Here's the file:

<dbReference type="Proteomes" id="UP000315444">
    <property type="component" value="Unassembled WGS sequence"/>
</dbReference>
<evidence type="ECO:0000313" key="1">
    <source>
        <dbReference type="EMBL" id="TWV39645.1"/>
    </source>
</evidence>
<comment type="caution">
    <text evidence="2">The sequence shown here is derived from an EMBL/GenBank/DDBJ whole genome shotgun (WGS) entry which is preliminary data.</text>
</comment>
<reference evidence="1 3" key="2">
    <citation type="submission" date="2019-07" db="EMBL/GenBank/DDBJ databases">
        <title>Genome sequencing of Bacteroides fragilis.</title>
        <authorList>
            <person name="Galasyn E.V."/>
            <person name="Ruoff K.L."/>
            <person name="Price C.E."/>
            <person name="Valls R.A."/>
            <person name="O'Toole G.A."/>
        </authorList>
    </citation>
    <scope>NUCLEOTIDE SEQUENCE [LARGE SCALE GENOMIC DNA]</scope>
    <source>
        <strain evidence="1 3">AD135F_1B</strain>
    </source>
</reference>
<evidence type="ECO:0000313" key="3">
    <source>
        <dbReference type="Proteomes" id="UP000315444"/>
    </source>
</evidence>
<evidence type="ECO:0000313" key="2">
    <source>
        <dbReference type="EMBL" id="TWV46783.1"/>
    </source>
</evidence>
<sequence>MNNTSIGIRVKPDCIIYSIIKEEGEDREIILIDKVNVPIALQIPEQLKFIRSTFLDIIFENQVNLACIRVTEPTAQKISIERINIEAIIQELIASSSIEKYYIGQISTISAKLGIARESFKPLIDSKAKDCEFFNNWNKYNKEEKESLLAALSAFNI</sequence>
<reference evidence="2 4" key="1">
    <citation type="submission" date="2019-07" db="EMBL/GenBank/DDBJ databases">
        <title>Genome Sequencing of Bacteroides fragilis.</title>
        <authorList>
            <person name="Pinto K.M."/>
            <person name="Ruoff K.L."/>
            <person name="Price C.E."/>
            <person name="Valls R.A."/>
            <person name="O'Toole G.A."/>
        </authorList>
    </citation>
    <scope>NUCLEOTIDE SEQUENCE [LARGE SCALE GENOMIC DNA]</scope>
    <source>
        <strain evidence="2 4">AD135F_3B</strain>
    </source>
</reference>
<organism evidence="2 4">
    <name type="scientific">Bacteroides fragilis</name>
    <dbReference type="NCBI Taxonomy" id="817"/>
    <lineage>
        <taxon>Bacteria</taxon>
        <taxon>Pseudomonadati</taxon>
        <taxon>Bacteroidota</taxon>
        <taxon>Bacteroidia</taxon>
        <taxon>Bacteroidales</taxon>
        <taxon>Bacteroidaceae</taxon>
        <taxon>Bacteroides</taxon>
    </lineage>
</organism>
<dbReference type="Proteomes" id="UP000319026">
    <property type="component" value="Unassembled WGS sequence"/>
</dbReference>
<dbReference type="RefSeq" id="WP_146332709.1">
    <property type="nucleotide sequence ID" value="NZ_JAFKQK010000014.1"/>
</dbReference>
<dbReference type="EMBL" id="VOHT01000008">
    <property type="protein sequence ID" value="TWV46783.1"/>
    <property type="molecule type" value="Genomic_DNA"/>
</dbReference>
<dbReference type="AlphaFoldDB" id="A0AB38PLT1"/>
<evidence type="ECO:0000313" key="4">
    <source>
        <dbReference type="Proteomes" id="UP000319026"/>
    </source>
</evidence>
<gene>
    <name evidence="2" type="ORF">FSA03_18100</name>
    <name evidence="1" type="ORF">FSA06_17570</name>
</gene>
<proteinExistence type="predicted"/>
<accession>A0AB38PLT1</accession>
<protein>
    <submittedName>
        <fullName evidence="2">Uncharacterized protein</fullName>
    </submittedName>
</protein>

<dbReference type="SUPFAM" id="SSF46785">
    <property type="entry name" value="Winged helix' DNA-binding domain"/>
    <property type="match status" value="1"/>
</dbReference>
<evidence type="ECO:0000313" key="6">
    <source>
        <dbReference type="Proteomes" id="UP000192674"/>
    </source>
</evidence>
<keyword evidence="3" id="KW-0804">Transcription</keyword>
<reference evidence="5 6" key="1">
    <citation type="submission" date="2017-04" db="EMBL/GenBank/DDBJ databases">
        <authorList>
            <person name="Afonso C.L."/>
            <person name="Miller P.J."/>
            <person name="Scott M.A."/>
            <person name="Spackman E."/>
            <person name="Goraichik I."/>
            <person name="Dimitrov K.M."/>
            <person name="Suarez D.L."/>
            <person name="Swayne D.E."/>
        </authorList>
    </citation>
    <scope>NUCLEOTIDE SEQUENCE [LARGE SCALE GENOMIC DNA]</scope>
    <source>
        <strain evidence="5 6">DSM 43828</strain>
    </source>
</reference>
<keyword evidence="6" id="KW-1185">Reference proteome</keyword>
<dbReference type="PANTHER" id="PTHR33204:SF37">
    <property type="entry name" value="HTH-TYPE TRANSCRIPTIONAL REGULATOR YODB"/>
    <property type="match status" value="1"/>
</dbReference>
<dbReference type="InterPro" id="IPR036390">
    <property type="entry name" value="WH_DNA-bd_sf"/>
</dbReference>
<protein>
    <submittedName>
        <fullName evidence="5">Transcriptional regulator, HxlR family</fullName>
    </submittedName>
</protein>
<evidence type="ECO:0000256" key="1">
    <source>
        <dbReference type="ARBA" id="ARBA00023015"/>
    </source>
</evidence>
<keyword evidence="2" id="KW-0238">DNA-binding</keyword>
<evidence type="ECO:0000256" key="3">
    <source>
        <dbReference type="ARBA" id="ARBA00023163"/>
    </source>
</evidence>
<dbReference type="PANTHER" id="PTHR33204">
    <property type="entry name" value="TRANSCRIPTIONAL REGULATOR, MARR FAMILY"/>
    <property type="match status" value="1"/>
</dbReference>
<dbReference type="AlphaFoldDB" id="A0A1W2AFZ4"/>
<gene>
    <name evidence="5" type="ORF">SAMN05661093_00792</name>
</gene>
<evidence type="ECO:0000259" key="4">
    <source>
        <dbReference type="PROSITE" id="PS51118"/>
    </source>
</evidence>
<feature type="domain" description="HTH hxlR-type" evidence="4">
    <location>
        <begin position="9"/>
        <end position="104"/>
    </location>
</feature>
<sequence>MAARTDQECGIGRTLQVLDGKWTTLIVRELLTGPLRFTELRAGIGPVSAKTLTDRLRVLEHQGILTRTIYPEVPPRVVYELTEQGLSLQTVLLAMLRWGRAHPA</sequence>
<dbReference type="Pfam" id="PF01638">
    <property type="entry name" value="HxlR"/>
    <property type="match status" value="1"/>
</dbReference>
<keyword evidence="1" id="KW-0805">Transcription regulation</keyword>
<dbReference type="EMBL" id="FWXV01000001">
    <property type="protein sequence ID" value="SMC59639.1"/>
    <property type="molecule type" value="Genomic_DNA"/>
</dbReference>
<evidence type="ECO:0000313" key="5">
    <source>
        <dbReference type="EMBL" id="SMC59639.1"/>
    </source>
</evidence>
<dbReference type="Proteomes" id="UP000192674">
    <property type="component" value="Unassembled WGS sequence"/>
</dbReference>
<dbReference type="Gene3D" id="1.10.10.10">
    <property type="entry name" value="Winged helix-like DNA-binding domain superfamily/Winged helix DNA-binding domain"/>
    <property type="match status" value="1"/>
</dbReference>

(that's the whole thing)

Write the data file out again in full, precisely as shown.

<dbReference type="Proteomes" id="UP000315444">
    <property type="component" value="Unassembled WGS sequence"/>
</dbReference>
<evidence type="ECO:0000313" key="1">
    <source>
        <dbReference type="EMBL" id="TWV39645.1"/>
    </source>
</evidence>
<comment type="caution">
    <text evidence="2">The sequence shown here is derived from an EMBL/GenBank/DDBJ whole genome shotgun (WGS) entry which is preliminary data.</text>
</comment>
<reference evidence="1 3" key="2">
    <citation type="submission" date="2019-07" db="EMBL/GenBank/DDBJ databases">
        <title>Genome sequencing of Bacteroides fragilis.</title>
        <authorList>
            <person name="Galasyn E.V."/>
            <person name="Ruoff K.L."/>
            <person name="Price C.E."/>
            <person name="Valls R.A."/>
            <person name="O'Toole G.A."/>
        </authorList>
    </citation>
    <scope>NUCLEOTIDE SEQUENCE [LARGE SCALE GENOMIC DNA]</scope>
    <source>
        <strain evidence="1 3">AD135F_1B</strain>
    </source>
</reference>
<evidence type="ECO:0000313" key="3">
    <source>
        <dbReference type="Proteomes" id="UP000315444"/>
    </source>
</evidence>
<evidence type="ECO:0000313" key="2">
    <source>
        <dbReference type="EMBL" id="TWV46783.1"/>
    </source>
</evidence>
<sequence>MNNTSIGIRVKPDCIIYSIIKEEGEDREIILIDKVNVPIALQIPEQLKFIRSTFLDIIFENQVNLACIRVTEPTAQKISIERINIEAIIQELIASSSIEKYYIGQISTISAKLGIARESFKPLIDSKAKDCEFFNNWNKYNKEEKESLLAALSAFNI</sequence>
<reference evidence="2 4" key="1">
    <citation type="submission" date="2019-07" db="EMBL/GenBank/DDBJ databases">
        <title>Genome Sequencing of Bacteroides fragilis.</title>
        <authorList>
            <person name="Pinto K.M."/>
            <person name="Ruoff K.L."/>
            <person name="Price C.E."/>
            <person name="Valls R.A."/>
            <person name="O'Toole G.A."/>
        </authorList>
    </citation>
    <scope>NUCLEOTIDE SEQUENCE [LARGE SCALE GENOMIC DNA]</scope>
    <source>
        <strain evidence="2 4">AD135F_3B</strain>
    </source>
</reference>
<organism evidence="2 4">
    <name type="scientific">Bacteroides fragilis</name>
    <dbReference type="NCBI Taxonomy" id="817"/>
    <lineage>
        <taxon>Bacteria</taxon>
        <taxon>Pseudomonadati</taxon>
        <taxon>Bacteroidota</taxon>
        <taxon>Bacteroidia</taxon>
        <taxon>Bacteroidales</taxon>
        <taxon>Bacteroidaceae</taxon>
        <taxon>Bacteroides</taxon>
    </lineage>
</organism>
<dbReference type="Proteomes" id="UP000319026">
    <property type="component" value="Unassembled WGS sequence"/>
</dbReference>
<dbReference type="RefSeq" id="WP_146332709.1">
    <property type="nucleotide sequence ID" value="NZ_JAFKQK010000014.1"/>
</dbReference>
<dbReference type="EMBL" id="VOHT01000008">
    <property type="protein sequence ID" value="TWV46783.1"/>
    <property type="molecule type" value="Genomic_DNA"/>
</dbReference>
<dbReference type="AlphaFoldDB" id="A0AB38PLT1"/>
<evidence type="ECO:0000313" key="4">
    <source>
        <dbReference type="Proteomes" id="UP000319026"/>
    </source>
</evidence>
<gene>
    <name evidence="2" type="ORF">FSA03_18100</name>
    <name evidence="1" type="ORF">FSA06_17570</name>
</gene>
<proteinExistence type="predicted"/>
<accession>A0AB38PLT1</accession>
<protein>
    <submittedName>
        <fullName evidence="2">Uncharacterized protein</fullName>
    </submittedName>
</protein>

<dbReference type="SUPFAM" id="SSF46785">
    <property type="entry name" value="Winged helix' DNA-binding domain"/>
    <property type="match status" value="1"/>
</dbReference>
<evidence type="ECO:0000313" key="6">
    <source>
        <dbReference type="Proteomes" id="UP000192674"/>
    </source>
</evidence>
<keyword evidence="3" id="KW-0804">Transcription</keyword>
<reference evidence="5 6" key="1">
    <citation type="submission" date="2017-04" db="EMBL/GenBank/DDBJ databases">
        <authorList>
            <person name="Afonso C.L."/>
            <person name="Miller P.J."/>
            <person name="Scott M.A."/>
            <person name="Spackman E."/>
            <person name="Goraichik I."/>
            <person name="Dimitrov K.M."/>
            <person name="Suarez D.L."/>
            <person name="Swayne D.E."/>
        </authorList>
    </citation>
    <scope>NUCLEOTIDE SEQUENCE [LARGE SCALE GENOMIC DNA]</scope>
    <source>
        <strain evidence="5 6">DSM 43828</strain>
    </source>
</reference>
<keyword evidence="6" id="KW-1185">Reference proteome</keyword>
<dbReference type="PANTHER" id="PTHR33204:SF37">
    <property type="entry name" value="HTH-TYPE TRANSCRIPTIONAL REGULATOR YODB"/>
    <property type="match status" value="1"/>
</dbReference>
<dbReference type="InterPro" id="IPR036390">
    <property type="entry name" value="WH_DNA-bd_sf"/>
</dbReference>
<protein>
    <submittedName>
        <fullName evidence="5">Transcriptional regulator, HxlR family</fullName>
    </submittedName>
</protein>
<evidence type="ECO:0000256" key="1">
    <source>
        <dbReference type="ARBA" id="ARBA00023015"/>
    </source>
</evidence>
<keyword evidence="2" id="KW-0238">DNA-binding</keyword>
<evidence type="ECO:0000256" key="3">
    <source>
        <dbReference type="ARBA" id="ARBA00023163"/>
    </source>
</evidence>
<dbReference type="PANTHER" id="PTHR33204">
    <property type="entry name" value="TRANSCRIPTIONAL REGULATOR, MARR FAMILY"/>
    <property type="match status" value="1"/>
</dbReference>
<dbReference type="AlphaFoldDB" id="A0A1W2AFZ4"/>
<gene>
    <name evidence="5" type="ORF">SAMN05661093_00792</name>
</gene>
<evidence type="ECO:0000259" key="4">
    <source>
        <dbReference type="PROSITE" id="PS51118"/>
    </source>
</evidence>
<feature type="domain" description="HTH hxlR-type" evidence="4">
    <location>
        <begin position="9"/>
        <end position="104"/>
    </location>
</feature>
<sequence>MAARTDQECGIGRTLQVLDGKWTTLIVRELLTGPLRFTELRAGIGPVSAKTLTDRLRVLEHQGILTRTIYPEVPPRVVYELTEQGLSLQTVLLAMLRWGRAHPA</sequence>
<dbReference type="Pfam" id="PF01638">
    <property type="entry name" value="HxlR"/>
    <property type="match status" value="1"/>
</dbReference>
<keyword evidence="1" id="KW-0805">Transcription regulation</keyword>
<dbReference type="EMBL" id="FWXV01000001">
    <property type="protein sequence ID" value="SMC59639.1"/>
    <property type="molecule type" value="Genomic_DNA"/>
</dbReference>
<evidence type="ECO:0000313" key="5">
    <source>
        <dbReference type="EMBL" id="SMC59639.1"/>
    </source>
</evidence>
<dbReference type="Proteomes" id="UP000192674">
    <property type="component" value="Unassembled WGS sequence"/>
</dbReference>
<dbReference type="Gene3D" id="1.10.10.10">
    <property type="entry name" value="Winged helix-like DNA-binding domain superfamily/Winged helix DNA-binding domain"/>
    <property type="match status" value="1"/>
</dbReference>